The energy sector has already felt the impacts of the coronavirus. The outbreak has contributed to a dampened demand for oil, resulting in plummeting oil prices and production declines, especially in the wake of the Russia-OPEC price war. As we move forward, then, the energy sector expects to face two headwinds: managing the issues of the health emergency all sectors face, and simultaneously coping with a low oil-price scenario, lower demand and the need to shore up revenue and manage debt obligations.
Typical contingency plans enable operational effectiveness following events like natural disasters, cyber incidents and power outages, among others. They don’t generally take into account the widespread quarantines, extended school closures and added travel restrictions that may occur in the case of a health emergency, such as COVID-19.
The crisis raises a number of unique challenges. In PwC’s inaugural COVID-19 CFO Pulse Survey, finance leaders in the United States and Mexico shared their top concerns.
To help navigate the fast-moving coronavirus situation, we’ve prepared some general guidance on COVID-19: What US business leaders should know: including crisis management, supply chain, financial reporting, tax and trade, and workforce issues.
When it comes to disaster preparedness, we know you’re laser focused. However, here are some areas to think about as you address potential issues related to COVID-19.
The energy industry is likely to continue to struggle in the wake of a precipitous drop in oil and gas prices (and share prices) due to dampened demand from the effects of COVID-19 and recent failed negotiations between OPEC and Russia.
Looking ahead, this environment of depressed oil prices, and revenue, and production declines will likely continue to present major challenges for oil and gas companies, especially for those at risk of being unable to refinance debt or meet existing debt covenants. As a result, the industry could well face potential bankruptcies.
Even in a scenario in which the market rebalances from Saudi Arabia’s decision to add production, and demand bounces back following a COVID-19 containment, the industry may still be looking at a prolonged recovery period lasting as long as two years (based on historical production decline curves). If, however, OPEC and Russia come together on joint energy policies, the recovery could likely be shorter.
Energy companies will need to take immediate and contingent safety measures for their employees, in particular, deciding which functions can be done remotely should an outbreak occur within their ranks.
Operators will also likely reduce their capacity and cost structure through staff reductions and related measures as their activity levels decline.
Energy companies may need to consider outsourcing portions of their corporate functions, moving IT to the cloud, for example, or shifting internal non-core operating functions to contractors. Such changes can lower operating costs and eliminate maintenance capital.
Companies should expect weak links in their supply chain, as some vendors and suppliers may face operational or financial struggles of their own. This may create supply chain bottlenecks both nationally and internationally.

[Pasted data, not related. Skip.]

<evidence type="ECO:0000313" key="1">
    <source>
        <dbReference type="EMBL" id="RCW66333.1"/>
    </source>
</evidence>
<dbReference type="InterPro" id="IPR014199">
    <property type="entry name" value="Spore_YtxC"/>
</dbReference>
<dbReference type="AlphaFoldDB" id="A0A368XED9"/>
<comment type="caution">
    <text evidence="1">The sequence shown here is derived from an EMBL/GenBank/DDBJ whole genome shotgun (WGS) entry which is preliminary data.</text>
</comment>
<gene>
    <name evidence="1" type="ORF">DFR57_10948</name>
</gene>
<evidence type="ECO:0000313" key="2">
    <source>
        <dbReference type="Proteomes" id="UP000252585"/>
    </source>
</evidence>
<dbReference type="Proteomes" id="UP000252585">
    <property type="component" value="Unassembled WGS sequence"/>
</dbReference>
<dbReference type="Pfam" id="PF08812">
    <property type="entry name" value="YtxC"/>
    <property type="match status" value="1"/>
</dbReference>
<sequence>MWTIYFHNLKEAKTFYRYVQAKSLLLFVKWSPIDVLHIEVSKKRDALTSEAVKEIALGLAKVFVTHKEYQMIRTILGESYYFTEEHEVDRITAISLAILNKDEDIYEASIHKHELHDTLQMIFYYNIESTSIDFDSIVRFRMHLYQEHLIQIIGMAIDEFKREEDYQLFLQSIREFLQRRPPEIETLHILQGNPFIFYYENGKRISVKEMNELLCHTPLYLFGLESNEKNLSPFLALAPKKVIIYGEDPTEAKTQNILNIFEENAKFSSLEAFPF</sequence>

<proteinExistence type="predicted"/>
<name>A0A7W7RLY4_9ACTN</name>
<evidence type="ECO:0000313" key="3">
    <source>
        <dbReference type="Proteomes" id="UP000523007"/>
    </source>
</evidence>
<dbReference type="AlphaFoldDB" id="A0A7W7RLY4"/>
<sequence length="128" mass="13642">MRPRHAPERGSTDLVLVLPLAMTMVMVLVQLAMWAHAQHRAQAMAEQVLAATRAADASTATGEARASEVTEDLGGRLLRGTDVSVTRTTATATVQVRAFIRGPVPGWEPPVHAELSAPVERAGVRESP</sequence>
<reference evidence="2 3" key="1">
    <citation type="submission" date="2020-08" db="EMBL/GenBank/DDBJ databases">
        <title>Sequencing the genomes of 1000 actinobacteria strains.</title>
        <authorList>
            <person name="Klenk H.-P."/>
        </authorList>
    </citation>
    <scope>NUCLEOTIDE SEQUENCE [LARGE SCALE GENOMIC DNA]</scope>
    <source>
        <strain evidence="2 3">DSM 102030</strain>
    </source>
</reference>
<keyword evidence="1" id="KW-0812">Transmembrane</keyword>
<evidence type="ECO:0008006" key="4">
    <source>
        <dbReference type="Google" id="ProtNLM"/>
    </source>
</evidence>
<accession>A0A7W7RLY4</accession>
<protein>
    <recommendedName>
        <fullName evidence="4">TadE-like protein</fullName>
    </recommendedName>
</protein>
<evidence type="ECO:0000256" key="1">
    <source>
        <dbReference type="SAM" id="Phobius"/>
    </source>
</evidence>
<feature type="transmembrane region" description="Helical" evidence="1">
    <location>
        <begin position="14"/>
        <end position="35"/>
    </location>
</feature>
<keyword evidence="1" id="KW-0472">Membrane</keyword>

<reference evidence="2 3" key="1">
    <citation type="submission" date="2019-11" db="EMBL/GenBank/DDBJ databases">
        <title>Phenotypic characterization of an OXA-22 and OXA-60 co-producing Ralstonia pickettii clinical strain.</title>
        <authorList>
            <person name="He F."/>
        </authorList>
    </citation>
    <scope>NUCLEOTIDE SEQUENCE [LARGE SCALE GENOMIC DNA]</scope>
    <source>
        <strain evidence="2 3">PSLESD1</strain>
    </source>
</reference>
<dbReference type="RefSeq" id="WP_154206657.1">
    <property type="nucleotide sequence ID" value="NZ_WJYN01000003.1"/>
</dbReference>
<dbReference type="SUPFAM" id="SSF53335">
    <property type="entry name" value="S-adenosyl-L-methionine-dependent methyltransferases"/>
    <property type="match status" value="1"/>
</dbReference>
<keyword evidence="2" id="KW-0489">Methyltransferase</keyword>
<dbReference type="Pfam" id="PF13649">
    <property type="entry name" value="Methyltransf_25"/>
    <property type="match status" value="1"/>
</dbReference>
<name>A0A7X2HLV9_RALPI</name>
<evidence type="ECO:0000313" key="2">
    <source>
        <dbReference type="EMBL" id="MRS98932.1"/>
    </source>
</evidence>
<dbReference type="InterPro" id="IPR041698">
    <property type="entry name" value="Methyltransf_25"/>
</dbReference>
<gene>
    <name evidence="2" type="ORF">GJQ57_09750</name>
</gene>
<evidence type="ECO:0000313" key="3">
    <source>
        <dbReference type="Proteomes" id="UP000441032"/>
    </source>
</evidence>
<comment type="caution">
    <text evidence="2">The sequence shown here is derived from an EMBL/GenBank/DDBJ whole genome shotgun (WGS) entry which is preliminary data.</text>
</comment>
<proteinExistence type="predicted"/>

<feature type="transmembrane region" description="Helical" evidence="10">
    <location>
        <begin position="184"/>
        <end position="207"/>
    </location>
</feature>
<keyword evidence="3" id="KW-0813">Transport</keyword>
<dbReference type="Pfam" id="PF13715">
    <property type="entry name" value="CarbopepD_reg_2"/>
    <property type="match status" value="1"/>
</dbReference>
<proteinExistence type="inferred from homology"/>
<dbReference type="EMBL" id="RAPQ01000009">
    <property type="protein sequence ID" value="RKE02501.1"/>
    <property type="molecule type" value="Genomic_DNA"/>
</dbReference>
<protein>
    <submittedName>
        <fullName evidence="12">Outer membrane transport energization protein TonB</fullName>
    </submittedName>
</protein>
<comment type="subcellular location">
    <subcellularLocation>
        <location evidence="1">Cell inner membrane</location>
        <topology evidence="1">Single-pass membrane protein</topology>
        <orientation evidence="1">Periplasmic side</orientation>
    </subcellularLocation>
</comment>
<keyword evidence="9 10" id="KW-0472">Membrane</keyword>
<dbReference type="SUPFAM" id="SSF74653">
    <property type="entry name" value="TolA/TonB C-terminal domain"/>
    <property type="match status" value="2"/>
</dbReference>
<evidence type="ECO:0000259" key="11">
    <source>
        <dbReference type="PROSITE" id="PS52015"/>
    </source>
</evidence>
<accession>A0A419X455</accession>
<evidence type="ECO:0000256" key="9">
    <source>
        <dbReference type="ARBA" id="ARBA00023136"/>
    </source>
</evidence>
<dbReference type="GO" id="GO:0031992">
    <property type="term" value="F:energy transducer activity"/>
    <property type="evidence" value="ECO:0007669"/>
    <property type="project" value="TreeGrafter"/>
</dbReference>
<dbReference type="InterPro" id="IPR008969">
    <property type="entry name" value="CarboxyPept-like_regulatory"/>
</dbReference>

As with previous downturns, the industry will likely move quickly to cut discretionary and capital spending to support operations. A key question for oil and gas companies: Do they have the financial reserves to weather the storm or even capitalize on the tumult in the industry?
Disruption in the sector may lead to numerous financial disclosure implications, and companies may need to make the necessary assessments across their business — from the value of assets to liquidity and other risk disclosures.
Energy companies must react to and plan for changes to supply chains and workforce global mobility due to COVID-19. Each of these changes requires careful consideration of potential tax implications, and companies ought to consider these implications now.
Multinational companies should expect potential cash flow constraints from foreign operations — including cash repatriation complications and irregularities. Cash could also get bottlenecked when goods are paid for but are not supplied (or delayed or stranded). Such cash bottlenecks may occur in geographies most affected by COVID-19.
Companies should prepare for challenges in access to capital and credit markets and plan for a possible contraction in global cash liquidity.
The energy sector has been buffeted by external events — and how and when things will return to normal depends on fast-changing variables, from geopolitics to the global containment of COVID-19. For some companies in the sector, it may mean taking every measure possible to survive. For others, there may be opportunities to prepare for a recovery by protecting their cash flow or acquiring undervalued companies.
Plan for a future in which prices begin to recover. What assets, people and capabilities will you need or want then? Look for ways to preserve what you might need later.
Many energy companies will be compelled to make cuts during this volatile period. Some will be austere. So be surgical with cuts while balancing short- and long-term needs.
Keep in mind that austerity measures should be tempered to preserve long-term objectives. While moving quickly can certainly create an advantage, knowing where you’re going makes every change you make more impactful.
Successful energy companies have weathered down cycles before, emerging stronger afterward. Despite the stress down cycles cause, cool heads and measured, informed decision-making will help better position you to capitalize on the market recovery.
Energy, Utilities & Mining Co-leader; US Oil & Gas Leader, PwC US
US Energy, Utilities & Mining Advisory Leader and Global Energy Advisory Leader, PwC US
Energy, Utilities & Mining Tax Leader, PwC US
Gavin S. Hamilton
US Energy, Utilities & Mining Assurance Leader, PwC US